New research shows journalistic support for Restorative Narrative

A new study conducted by three professors from around the country has found that journalists are telling stories within the Restorative Narrative framework and have favorable attitudes toward the genre.

The study used data from a sample of more than 1,300 daily newspaper journalists in the U.S. and explored their familiarity with and attitude toward Restorative Narrative, solutions journalism, and constructive journalism.

University of Oregon professor Nicole Dahmen — who received a grant last year to study Restorative Narrative and has been working closely with ivoh ever since — conducted the research in partnership with Virginia Commonwealth University’s Karen McIntyre and the University of Oregon’s Jesse Abdenour.

Dahmen said that while there’s been a recent increase in reporting that goes beyond breaking news, there’s been little academic research on Restorative Narrative, solutions journalism, and constructive journalism and what these “emerging contextual genres” mean for the field of media.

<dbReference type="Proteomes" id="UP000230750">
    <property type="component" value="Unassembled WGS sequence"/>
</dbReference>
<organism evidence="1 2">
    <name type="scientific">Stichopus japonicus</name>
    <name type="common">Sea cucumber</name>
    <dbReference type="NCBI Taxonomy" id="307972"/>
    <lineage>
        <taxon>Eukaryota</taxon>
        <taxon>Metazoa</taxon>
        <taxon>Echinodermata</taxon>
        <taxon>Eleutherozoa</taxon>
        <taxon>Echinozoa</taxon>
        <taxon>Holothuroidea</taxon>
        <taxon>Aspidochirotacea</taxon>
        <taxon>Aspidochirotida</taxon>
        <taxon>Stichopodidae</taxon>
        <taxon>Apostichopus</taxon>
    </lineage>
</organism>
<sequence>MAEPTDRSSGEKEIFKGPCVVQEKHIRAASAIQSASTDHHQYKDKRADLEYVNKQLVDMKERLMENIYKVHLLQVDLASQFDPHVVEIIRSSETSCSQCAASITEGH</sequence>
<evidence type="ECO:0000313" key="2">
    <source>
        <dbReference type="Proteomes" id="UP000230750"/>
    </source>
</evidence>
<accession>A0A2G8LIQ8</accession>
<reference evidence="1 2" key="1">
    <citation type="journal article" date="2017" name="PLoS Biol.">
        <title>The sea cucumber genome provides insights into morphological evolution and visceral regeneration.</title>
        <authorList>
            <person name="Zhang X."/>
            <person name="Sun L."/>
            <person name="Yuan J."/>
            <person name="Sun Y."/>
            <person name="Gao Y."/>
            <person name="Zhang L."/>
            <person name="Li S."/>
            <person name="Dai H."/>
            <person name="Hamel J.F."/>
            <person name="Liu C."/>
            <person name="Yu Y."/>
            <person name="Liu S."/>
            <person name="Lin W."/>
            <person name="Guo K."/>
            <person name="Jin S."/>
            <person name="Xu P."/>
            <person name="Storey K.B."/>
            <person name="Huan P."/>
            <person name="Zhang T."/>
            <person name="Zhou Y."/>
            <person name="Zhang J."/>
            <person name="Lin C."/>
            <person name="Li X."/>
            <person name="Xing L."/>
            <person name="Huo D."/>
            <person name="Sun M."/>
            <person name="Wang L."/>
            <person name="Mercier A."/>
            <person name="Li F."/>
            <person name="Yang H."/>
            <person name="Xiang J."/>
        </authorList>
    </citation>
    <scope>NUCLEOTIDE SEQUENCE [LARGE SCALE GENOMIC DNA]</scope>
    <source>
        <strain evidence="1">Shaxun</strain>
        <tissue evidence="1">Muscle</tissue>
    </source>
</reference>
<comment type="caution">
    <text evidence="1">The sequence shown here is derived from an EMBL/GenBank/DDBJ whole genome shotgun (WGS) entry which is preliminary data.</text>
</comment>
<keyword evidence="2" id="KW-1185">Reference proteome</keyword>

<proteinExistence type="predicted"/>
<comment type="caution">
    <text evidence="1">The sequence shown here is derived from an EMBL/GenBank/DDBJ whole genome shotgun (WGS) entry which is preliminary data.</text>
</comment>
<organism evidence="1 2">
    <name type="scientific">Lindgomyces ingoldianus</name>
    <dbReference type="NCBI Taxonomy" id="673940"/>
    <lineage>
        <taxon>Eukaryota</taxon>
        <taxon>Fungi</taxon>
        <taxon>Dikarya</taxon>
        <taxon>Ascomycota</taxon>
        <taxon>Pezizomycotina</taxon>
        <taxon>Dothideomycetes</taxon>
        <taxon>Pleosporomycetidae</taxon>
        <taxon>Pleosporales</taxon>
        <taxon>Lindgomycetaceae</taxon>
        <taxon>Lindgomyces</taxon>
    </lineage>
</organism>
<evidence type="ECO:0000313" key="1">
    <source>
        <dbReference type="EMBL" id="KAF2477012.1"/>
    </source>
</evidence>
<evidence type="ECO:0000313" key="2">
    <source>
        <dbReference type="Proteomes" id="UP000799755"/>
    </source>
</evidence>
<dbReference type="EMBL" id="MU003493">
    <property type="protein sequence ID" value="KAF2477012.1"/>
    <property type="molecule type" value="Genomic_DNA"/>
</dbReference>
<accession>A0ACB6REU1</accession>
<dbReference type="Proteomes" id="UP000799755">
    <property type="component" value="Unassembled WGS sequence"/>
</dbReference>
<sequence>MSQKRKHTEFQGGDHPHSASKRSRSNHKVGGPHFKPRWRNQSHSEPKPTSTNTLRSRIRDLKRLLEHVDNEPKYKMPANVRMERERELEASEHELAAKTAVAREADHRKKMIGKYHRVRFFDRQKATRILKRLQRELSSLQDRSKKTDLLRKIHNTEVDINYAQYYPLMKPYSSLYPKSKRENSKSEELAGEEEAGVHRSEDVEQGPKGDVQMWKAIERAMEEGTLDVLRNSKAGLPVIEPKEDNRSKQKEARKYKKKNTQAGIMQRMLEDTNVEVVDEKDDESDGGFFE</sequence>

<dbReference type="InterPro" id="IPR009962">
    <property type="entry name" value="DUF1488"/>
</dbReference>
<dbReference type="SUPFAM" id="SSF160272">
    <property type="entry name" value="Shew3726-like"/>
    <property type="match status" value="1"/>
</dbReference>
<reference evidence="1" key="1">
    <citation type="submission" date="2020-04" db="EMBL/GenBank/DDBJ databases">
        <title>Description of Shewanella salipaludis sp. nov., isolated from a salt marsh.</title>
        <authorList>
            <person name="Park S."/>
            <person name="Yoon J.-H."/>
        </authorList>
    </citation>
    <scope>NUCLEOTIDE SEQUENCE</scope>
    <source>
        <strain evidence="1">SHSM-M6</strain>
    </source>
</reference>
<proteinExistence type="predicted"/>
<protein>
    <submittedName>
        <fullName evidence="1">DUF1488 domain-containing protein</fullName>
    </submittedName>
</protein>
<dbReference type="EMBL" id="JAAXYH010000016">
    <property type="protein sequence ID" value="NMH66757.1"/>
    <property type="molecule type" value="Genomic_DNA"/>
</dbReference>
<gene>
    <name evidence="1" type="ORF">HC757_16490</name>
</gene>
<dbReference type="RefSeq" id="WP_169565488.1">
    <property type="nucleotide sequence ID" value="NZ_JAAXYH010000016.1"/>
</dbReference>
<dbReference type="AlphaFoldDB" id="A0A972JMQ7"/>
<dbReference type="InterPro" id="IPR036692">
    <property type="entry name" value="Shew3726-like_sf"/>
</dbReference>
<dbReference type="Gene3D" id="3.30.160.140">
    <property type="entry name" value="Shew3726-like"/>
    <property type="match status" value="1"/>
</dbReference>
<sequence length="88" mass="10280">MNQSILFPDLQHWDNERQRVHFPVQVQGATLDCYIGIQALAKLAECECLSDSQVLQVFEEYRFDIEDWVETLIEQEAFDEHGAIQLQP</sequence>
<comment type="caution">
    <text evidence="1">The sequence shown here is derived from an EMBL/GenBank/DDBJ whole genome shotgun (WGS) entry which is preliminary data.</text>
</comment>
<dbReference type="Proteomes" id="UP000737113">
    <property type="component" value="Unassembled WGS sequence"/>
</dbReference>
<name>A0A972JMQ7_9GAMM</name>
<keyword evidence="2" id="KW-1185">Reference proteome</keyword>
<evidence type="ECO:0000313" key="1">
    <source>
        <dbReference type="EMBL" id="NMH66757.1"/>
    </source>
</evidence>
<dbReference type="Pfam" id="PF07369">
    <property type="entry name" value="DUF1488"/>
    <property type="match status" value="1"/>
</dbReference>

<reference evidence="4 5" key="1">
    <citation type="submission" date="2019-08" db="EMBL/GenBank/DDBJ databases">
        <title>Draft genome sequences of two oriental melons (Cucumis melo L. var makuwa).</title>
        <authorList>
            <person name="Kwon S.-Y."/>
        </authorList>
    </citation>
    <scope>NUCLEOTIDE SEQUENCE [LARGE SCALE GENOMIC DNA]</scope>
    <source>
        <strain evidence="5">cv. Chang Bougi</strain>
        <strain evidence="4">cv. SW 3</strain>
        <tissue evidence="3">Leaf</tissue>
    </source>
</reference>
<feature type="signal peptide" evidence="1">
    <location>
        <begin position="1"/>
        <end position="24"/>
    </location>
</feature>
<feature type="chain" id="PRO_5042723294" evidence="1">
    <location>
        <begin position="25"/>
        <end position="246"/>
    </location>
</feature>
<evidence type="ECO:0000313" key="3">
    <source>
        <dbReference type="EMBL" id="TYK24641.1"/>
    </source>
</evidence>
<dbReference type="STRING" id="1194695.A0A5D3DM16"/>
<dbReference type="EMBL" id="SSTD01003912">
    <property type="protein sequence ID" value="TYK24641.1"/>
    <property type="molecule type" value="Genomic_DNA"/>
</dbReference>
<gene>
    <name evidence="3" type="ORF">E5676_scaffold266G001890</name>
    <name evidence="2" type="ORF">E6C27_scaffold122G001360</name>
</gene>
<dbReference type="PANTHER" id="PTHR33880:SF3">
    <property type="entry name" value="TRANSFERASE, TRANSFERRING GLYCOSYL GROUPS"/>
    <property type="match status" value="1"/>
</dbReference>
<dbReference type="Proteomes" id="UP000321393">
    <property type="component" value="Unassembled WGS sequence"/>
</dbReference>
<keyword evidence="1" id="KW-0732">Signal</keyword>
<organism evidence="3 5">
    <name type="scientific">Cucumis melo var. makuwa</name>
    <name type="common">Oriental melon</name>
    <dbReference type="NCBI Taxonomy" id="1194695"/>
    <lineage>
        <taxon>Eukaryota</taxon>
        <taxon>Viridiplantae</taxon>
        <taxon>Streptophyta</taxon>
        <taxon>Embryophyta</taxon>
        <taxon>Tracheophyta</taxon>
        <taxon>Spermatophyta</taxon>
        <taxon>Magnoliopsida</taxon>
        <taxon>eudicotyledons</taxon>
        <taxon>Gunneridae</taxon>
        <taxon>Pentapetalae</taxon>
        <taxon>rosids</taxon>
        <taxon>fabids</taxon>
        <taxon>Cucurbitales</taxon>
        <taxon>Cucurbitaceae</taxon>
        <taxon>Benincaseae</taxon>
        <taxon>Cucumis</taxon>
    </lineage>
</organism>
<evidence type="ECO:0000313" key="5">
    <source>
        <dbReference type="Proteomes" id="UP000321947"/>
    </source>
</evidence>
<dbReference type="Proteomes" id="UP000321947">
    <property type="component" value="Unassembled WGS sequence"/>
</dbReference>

“Our survey results indicated that journalists highly value professional roles associated with contextual reporting (such as being socially responsible) and that they were largely supportive of reporting beyond breaking news,” Dahmen said. “And while they weren’t overly familiar with the terms constructive journalism, solutions journalism, and Restorative Narrative, they expressed positive attitudes toward these genres and experience with the genres after being presented definitions.”

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Published by Mallary Tenore Tarpley

Mallary is a mom of two young kiddos -- Madelyn and Tucker. Mallary absolutely loves being a mom and often writes about the need to find harmony when juggling motherhood and work. Mallary is the Assistant Director of the Knight Center for Journalism in the Americas at the University of Texas at Austin, where she manages the Center's various programs related to distance learning, freedom of expression, and digital journalism. Previously, she was Executive Director of Images & Voices of Hope and Managing Editor of The Poynter Institute’s media news site, Poynter.org. Mallary grew up outside of Boston and graduated from Providence College in Rhode Island. In 2015, she received a certificate in nonprofit management from Duke University. She now lives in beautiful Austin, Texas, with her kids, husband Troy and cat Clara. She's working on a memoir, slowly but surely. You can reach her at mjtenore@gmail.com.

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